Welcome back, Its not long until “Carers Rights day”, which takes place on the 21st of November. I am sure to do a blog and maybe a video about it, but still it is a couple of weeks away, but keep a look out for local carer events in the meantime. This particular blog is on carer character traits.
Basically when people think about unpaid carers, they often think that the person is just caring for someone. In a way there are correct, but delve a little deeper and they could be off target. There is a whole lot more to a carers world than what people might think.
So I have decided to list and briefly explain some unpaid character traits, this blog is aimed not only at health professionals, but carers themselves who might wish to understand what they might find helpful on their carers journey.
Please take take note, not all unpaid carers are the same and due to trying to keep the blog post short, I have missed out a lot of carer character traits and skills.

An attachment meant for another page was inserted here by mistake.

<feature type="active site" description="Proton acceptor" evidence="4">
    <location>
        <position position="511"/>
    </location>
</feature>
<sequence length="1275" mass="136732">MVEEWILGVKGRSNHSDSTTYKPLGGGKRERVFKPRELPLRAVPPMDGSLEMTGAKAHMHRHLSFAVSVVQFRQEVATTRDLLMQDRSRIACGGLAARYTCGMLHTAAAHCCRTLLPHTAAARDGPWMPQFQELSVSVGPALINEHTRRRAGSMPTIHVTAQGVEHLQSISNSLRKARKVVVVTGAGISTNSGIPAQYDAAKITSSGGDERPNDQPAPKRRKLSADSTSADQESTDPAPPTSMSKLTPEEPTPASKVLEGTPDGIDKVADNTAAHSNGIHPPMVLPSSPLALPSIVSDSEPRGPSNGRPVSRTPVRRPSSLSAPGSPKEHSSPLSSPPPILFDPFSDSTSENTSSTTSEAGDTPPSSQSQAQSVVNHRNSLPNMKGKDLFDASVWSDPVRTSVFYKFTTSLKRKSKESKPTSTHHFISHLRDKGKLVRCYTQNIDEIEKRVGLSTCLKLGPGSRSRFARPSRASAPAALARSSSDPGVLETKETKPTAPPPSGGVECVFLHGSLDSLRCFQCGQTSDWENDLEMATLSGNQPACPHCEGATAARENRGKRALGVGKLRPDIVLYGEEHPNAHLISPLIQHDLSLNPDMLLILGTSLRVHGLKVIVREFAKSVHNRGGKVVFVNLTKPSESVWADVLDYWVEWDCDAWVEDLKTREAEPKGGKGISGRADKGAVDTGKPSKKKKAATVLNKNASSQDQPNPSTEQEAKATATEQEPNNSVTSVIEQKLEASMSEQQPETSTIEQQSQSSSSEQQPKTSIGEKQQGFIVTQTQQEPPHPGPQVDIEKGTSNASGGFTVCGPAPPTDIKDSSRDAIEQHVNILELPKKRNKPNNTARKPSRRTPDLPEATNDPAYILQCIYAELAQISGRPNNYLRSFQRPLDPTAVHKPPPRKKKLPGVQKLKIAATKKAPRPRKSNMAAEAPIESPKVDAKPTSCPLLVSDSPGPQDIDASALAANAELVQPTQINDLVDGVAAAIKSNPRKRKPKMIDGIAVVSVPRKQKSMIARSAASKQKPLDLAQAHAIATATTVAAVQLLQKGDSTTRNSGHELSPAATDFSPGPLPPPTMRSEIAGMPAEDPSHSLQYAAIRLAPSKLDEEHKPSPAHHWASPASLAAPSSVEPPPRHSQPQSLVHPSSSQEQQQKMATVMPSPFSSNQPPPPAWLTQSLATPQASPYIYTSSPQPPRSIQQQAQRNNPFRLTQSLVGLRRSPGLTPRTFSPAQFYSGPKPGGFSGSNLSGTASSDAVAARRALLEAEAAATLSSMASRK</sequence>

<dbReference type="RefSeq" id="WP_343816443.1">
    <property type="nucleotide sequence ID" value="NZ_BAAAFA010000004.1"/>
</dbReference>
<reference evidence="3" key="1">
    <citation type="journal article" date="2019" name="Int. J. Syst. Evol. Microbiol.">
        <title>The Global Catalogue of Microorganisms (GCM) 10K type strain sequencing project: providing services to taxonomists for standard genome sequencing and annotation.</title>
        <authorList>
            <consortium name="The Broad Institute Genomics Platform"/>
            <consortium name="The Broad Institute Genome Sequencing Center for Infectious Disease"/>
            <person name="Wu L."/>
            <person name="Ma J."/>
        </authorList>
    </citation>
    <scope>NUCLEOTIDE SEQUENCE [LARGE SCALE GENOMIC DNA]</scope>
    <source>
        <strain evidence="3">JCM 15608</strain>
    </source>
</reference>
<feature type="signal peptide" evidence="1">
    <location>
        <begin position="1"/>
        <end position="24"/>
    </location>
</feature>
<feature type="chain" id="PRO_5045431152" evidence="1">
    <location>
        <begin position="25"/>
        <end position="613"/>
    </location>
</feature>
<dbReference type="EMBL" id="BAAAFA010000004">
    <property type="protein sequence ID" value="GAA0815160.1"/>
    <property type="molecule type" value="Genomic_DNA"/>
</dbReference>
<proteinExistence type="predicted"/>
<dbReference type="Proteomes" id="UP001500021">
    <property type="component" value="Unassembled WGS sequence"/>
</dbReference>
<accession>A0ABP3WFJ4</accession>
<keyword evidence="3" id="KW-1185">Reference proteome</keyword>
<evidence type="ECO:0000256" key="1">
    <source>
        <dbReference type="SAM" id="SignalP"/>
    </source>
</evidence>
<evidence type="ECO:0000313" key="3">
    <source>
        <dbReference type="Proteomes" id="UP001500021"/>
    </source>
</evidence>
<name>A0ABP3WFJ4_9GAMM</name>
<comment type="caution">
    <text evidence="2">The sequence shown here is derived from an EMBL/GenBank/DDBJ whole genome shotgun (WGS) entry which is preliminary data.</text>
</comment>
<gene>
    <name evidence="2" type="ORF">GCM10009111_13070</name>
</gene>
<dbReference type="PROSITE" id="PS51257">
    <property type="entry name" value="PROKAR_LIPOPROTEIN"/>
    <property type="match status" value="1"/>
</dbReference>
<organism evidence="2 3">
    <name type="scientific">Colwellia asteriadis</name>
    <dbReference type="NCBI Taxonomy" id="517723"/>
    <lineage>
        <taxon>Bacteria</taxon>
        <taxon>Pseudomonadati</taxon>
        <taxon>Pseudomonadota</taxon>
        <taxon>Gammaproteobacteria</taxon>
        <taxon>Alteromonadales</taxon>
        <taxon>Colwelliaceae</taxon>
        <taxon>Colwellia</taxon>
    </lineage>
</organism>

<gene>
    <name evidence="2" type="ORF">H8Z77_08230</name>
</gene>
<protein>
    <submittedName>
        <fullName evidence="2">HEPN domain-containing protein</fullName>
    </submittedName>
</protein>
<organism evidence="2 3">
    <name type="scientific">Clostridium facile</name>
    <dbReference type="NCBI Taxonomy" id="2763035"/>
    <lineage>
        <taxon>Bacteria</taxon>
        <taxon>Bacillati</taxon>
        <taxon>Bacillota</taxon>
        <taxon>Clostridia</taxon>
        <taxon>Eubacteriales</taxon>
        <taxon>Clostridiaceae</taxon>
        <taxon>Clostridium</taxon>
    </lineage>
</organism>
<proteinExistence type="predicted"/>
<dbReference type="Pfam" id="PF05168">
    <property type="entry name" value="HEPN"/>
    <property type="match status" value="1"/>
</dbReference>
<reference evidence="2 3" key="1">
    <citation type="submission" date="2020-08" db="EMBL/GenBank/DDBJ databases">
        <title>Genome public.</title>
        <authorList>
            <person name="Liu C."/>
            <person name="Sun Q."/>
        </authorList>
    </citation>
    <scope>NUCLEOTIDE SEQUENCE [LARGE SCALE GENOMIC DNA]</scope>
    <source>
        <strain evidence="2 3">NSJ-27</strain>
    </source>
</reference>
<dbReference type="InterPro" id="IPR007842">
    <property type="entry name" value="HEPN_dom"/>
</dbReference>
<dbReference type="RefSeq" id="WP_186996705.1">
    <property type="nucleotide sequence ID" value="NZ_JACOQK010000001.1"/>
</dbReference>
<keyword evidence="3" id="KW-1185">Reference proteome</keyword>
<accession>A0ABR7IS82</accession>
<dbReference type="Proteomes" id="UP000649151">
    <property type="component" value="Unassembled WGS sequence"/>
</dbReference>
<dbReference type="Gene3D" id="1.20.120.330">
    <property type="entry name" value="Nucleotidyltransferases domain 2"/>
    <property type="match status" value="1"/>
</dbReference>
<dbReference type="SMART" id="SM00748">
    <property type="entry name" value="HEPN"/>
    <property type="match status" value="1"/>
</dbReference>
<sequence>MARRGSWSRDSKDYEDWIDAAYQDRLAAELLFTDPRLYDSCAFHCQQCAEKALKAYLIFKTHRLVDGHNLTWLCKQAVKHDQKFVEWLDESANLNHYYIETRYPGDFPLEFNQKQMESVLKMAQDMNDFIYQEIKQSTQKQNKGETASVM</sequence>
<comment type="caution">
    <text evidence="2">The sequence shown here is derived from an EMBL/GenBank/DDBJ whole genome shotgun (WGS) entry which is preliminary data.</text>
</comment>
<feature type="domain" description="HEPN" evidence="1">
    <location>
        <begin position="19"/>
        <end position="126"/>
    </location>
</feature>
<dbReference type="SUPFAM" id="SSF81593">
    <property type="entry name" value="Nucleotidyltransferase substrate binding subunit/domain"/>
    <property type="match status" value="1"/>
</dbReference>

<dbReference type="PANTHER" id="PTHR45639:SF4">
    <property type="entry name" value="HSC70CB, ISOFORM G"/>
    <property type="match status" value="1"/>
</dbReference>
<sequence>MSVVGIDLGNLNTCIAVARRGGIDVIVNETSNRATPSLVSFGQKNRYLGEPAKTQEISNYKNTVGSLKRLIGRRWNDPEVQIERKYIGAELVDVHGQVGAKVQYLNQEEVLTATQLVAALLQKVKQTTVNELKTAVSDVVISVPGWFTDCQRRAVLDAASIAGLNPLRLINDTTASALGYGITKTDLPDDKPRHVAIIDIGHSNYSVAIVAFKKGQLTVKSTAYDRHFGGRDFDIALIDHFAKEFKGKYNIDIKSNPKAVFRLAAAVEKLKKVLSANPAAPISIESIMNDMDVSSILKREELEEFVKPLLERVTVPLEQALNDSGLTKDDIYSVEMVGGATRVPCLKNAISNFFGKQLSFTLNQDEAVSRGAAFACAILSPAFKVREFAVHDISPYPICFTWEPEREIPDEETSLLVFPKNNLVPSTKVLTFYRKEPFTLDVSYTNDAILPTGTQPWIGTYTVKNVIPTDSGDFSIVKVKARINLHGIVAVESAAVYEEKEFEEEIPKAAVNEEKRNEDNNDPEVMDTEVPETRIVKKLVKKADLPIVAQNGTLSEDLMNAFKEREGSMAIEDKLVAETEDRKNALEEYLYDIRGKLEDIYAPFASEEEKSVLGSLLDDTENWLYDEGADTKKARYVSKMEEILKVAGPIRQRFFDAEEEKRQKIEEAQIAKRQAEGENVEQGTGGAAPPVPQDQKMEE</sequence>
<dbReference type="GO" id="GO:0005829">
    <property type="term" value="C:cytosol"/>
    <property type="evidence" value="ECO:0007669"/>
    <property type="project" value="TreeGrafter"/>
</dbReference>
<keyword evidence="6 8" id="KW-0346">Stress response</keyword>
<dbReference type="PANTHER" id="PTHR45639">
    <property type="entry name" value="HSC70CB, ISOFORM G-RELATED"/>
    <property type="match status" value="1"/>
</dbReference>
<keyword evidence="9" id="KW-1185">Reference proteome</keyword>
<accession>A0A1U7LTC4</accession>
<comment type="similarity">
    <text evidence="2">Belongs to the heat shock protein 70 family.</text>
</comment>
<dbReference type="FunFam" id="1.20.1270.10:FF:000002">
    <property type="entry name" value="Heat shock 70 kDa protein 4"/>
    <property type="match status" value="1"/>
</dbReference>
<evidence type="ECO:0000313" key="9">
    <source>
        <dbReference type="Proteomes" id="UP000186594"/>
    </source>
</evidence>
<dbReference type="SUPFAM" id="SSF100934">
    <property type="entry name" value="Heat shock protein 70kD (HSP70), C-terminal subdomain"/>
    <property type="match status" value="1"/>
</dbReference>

Providing a simple hug.
Not all carers do this, it really depends on the relationship with the ‘cared for’. Some unpaid carers are very close to the person suffering either mental or physical ill health, but giving a simple hug to that person can help more than any words can say.
Just caring for someone shows that you are wearing the badge, you are wearing the carer’s badge and no one can say you have not been there. If asked to speak about your carers journey, then you will understand. An unpaid carers journey can be difficult, full of tension and a roller coaster ride. As a carer you can expect to take some massive blows, but at the same time you are growing stronger in your cause.